Tuesday, 19 October 2021 15:55

No panacea for rural health

Written by  Jessica Marshall
Chief executive of the New Zealand Rural General Practice Network Grant Davidson. Chief executive of the New Zealand Rural General Practice Network Grant Davidson.

An increase in the number of resident visas granted to health workers may not be enough to fill the gap in the rural sector.

A government announcement made last month that as many as 5000 migrant health workers could be granted residency under the new 2021 Resident Visa scheme was seen as something that will provide certainty.

However, some believe that the visa scheme won’t do enough to fill an already growing gap.

Dr Grant Davidson, chief executive of the New Zealand Rural General Practice Network (NZRGPN), says the visa has created an opportunity to keep current locum doctors in the country where we need them.

“Skilled people are already here; they want to stay here. The health sector desperately needs them, and we are pleased that it is now an option for them,” he told Rural News.

However, while Davidson believes the residency visa is a step forward, he believes it does not solve the issue of a vastly understaffed rural health workforce.

“Ideally, we need to train more local doctors and nurses for New Zealand,” he says. “Without enough local GPs, we rely on overseas locums to fill the gaps in our rural health workforce, and we need to be able to bring more locums in easily.”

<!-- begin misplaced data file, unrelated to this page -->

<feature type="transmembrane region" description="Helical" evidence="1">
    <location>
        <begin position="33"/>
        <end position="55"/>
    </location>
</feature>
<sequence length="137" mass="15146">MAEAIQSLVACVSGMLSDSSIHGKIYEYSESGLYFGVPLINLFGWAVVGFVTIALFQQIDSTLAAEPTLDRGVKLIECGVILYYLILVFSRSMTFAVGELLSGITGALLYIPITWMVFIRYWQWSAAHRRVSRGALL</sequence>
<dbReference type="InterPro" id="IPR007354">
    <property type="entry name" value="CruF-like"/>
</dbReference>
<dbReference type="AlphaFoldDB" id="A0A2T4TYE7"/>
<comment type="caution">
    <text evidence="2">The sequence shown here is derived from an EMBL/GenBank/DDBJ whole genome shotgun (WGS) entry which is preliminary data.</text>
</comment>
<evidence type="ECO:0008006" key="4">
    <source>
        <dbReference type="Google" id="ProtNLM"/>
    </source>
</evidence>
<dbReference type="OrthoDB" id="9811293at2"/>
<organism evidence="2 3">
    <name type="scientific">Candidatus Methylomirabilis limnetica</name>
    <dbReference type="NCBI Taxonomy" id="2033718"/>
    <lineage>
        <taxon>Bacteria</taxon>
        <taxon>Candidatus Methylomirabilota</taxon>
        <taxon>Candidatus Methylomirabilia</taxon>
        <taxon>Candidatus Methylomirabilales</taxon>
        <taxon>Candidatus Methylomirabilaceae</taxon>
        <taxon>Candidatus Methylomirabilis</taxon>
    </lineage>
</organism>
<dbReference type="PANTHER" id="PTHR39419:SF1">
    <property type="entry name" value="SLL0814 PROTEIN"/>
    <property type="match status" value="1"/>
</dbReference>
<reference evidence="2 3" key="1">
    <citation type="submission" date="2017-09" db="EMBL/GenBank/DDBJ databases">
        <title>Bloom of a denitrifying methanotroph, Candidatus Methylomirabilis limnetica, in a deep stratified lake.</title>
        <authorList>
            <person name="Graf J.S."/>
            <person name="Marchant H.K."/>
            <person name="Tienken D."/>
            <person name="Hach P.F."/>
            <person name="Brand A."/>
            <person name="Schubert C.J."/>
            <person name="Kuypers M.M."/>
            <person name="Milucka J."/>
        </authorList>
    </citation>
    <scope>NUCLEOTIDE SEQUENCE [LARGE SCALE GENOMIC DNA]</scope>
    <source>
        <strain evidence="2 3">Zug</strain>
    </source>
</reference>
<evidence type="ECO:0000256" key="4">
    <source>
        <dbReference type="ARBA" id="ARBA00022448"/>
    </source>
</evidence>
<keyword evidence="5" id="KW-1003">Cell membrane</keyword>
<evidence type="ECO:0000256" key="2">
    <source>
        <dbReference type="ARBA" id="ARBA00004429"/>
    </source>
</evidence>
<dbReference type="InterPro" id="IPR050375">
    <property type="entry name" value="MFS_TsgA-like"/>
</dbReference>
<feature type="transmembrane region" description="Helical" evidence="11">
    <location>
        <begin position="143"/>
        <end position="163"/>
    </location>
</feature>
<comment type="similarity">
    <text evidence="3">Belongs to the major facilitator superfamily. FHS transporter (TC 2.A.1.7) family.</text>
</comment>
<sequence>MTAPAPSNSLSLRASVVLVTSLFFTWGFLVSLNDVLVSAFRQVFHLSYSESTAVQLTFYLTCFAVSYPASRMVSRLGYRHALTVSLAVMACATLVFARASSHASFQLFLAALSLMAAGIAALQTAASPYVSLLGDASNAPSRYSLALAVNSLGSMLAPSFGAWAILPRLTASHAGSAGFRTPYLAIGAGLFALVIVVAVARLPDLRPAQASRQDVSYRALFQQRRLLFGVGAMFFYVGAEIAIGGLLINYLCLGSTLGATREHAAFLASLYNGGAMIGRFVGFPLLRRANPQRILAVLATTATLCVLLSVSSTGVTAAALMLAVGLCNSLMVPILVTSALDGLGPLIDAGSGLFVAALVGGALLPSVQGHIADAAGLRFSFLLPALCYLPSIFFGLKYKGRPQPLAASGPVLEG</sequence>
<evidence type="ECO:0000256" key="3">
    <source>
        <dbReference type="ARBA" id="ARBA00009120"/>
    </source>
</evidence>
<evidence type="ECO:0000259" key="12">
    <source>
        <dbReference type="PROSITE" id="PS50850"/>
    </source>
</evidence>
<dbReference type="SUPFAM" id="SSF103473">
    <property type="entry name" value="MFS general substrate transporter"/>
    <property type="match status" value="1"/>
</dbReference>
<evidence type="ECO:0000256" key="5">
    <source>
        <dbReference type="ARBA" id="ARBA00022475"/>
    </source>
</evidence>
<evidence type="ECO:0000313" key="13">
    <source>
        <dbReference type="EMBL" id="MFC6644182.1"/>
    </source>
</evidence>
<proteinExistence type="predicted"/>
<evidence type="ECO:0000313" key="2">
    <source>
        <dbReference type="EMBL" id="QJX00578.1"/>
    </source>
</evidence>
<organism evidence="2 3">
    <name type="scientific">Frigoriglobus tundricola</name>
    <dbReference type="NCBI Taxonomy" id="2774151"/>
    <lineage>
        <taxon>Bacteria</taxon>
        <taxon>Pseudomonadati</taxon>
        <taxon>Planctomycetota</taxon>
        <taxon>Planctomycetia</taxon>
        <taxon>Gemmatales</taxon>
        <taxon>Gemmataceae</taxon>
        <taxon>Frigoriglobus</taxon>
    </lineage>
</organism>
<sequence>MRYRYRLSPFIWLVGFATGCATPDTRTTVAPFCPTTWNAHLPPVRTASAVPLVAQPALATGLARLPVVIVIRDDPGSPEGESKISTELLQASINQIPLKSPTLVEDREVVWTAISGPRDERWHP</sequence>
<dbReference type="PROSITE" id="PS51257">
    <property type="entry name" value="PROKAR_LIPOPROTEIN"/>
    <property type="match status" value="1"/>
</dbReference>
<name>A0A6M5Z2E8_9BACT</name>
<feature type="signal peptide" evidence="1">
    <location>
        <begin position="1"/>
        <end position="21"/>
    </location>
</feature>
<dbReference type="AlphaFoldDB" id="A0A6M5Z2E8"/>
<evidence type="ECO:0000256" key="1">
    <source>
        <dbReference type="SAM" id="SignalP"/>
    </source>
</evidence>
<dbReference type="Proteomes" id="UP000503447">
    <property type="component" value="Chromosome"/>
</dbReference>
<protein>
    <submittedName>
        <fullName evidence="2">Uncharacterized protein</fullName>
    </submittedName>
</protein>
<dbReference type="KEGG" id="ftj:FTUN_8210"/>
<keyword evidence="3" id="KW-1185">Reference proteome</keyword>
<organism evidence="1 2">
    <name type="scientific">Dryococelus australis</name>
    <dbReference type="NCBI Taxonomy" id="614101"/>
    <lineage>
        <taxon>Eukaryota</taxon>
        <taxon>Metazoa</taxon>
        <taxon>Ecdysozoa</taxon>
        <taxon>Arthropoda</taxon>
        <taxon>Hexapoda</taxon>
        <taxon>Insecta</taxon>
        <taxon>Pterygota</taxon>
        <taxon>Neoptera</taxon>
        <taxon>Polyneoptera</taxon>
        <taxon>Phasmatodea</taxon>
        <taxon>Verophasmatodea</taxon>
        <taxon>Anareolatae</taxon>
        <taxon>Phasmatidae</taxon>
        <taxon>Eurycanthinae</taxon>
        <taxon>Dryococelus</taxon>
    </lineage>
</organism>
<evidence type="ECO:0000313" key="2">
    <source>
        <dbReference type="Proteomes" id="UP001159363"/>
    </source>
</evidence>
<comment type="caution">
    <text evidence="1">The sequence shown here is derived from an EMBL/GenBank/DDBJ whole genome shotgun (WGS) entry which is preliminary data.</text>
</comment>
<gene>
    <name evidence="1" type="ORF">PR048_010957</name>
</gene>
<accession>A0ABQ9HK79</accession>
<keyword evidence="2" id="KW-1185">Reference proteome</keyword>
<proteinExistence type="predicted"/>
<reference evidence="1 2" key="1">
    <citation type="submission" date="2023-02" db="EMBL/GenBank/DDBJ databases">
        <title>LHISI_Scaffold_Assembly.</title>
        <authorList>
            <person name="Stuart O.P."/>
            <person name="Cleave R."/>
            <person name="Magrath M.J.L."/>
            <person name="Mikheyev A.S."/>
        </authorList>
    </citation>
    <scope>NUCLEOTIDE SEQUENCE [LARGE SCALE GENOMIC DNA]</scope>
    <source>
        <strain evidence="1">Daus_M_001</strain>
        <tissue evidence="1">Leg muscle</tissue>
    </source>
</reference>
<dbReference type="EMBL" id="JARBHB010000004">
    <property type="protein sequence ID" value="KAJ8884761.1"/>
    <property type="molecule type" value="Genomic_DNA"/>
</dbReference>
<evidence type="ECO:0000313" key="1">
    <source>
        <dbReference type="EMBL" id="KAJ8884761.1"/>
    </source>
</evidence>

Dr Samantha Murton, president of the Royal New Zealand College of General Practitioners (RNZCGP) says that is not as simple as that.

She says there are only two medical schools which offer courses in rural general practice: the University of Auckland and the University of Otago.

“The Otago one has a year in fifth year that you can spend in rural [areas] and that takes 20 or more students of the 200-300 students. That’s less than 10% and that’s the only way that you get a decent amount of time in general practice training during your training,” Murton told Rural News.

Another issue, raised in the Workforce Survey Data released in March this year, is that approximately 15% of doctors intend to retire in one or two years.

Murton says to answer this issue 300 or more GPs will have to be trained every year. However, she says that doesn’t guarantee the problem will be solved.

She says if there was a 50/50 gendered split among doctors – 50% male, 50% female – there would still be issues when the female doctors had children and needed to go on maternity leave.

“If you want to have a family, then as a female it’s actually your job to carry that child and to take them home and to breastfeed them, which is the ideal… if you’re male, you have a wife that’s able to do that, that’s good,” Murton told Rural News.

She says that in rural areas, female doctors with families are doing double jobs on top of what can be an already demanding workload.

“That makes it very tricky for women to feel like rural is doable when there’s not a lot of support around.”

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